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Frequently Asked Questions About Social Security Disability Benefits

A disability can significantly impact your life. If you are unable to work due to your condition, you may have valid concerns about how you will be able to support yourself. With the aid of Social Security Disability benefits, you can obtain the financial resources necessary for you to move forward. Attorney Mark L. Newman routinely assists Cincinnati individuals as they file for disability benefits, and what follows are some commonly asked questions about the process:

What are Social Security Disability benefits?

Social Security Disability Insurance is a government insurance program funded by Social Security payroll taxes. An individual is considered insured for SSDI benefits if they have worked a certain number of years and made contributions through payroll tax into the Social Security trust fund. An SSDI recipient’s spouse and minor children are entitled to receive partial dependent benefits. After you receive SSDI for two years you are eligible to receive Medicare benefits.

What is Supplemental Security Income?

Supplemental Security Income (SSI) is a needs-based program based on income and assets. SSI is strictly based on financial need and is not dependent on your work history. To qualify for the SSI, you must have less than $2000 in assets ($3000 per couple) and very limited income. Some assets such as a home and one car are exempt. SSI benefits begin on the first day of the month when you file your application. SSI recipients are also entitled to Medicaid benefits.

Am I eligible for Social Security Disability benefits?

There are several requirements you must be to be eligible for Social Security Disability or SSI benefits. You must meet the medical and financial requirements. The medical condition that is disabling must have lasted, or be expected to last for 12 months. The medical condition must be severe and either meet a Social Security Listing or prevent you from doing your past work or any other type of work. When evaluating whether you can do other types of work Social Security will consider your age, education and whether you have transferable skills. In addition, to the medical requirements you must have earned enough work credits to be eligible or SSDI and have low income and minimal assets to qualify for SSI.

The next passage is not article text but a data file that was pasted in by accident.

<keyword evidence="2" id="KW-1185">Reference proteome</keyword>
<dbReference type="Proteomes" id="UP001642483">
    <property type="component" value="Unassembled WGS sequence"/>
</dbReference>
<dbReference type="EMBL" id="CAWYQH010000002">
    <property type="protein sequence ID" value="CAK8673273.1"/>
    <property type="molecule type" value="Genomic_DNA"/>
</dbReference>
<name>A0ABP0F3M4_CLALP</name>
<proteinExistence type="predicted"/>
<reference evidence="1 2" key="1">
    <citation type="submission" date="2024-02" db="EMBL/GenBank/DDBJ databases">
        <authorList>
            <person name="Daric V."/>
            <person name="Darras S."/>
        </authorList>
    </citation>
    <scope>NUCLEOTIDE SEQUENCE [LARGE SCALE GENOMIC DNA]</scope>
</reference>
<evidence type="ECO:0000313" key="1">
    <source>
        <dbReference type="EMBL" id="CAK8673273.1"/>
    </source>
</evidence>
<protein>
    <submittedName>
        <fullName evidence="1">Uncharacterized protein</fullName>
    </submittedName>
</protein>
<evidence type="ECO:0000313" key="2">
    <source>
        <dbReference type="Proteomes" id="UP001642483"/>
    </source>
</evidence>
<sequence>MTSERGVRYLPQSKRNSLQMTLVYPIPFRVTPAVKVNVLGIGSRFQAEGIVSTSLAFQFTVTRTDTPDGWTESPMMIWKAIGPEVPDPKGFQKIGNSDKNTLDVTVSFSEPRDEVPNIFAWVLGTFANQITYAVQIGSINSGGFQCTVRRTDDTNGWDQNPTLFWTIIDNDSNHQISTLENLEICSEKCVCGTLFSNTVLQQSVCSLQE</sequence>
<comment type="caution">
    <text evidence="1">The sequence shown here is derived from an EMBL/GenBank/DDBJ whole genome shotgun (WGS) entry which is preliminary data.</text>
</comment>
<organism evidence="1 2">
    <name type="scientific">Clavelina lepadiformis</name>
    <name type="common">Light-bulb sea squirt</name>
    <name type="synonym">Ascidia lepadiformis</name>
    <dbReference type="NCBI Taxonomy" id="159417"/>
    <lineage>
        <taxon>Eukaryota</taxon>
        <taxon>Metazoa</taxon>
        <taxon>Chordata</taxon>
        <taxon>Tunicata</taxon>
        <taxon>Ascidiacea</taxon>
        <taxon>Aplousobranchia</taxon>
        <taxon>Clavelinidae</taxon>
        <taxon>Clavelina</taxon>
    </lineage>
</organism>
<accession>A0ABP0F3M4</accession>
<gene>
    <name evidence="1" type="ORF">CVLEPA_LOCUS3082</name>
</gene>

When should I apply for Social Security Disability Benefits?

You should apply for SSD or SSI when you and your doctors agree that your disability is going to last at least 12 months or after you have been unable to work for several months.

How do I apply for benefits?

There are three ways to apply for SSD or SSI benefits:

  1. In person, at your local Social Security Administration office
  2. Online at the Social Security Administration website
  3. By phone at 800-772-1213

What information do I need to apply for benefits?

When completing your application for SSD and/or SSI you will be asked to provide the following information:

  • Personal background information
  • Military service records
  • A detailed work history for jobs you have performed during the past 15 years
  • The name, address, and phone number of all medical providers who have treated you for any disabling medical conditions
  • A list of your prescription medications
  • Financial/tax information

What to expect after I file my application for SSD or SSI?

The Social Security Administration will review your application and request medical records from your doctors. They may also contact you to discuss your condition and schedule you for a medical exam. The Social Security Administration will mail you a written decision within approximately 3-4 months after you file your application.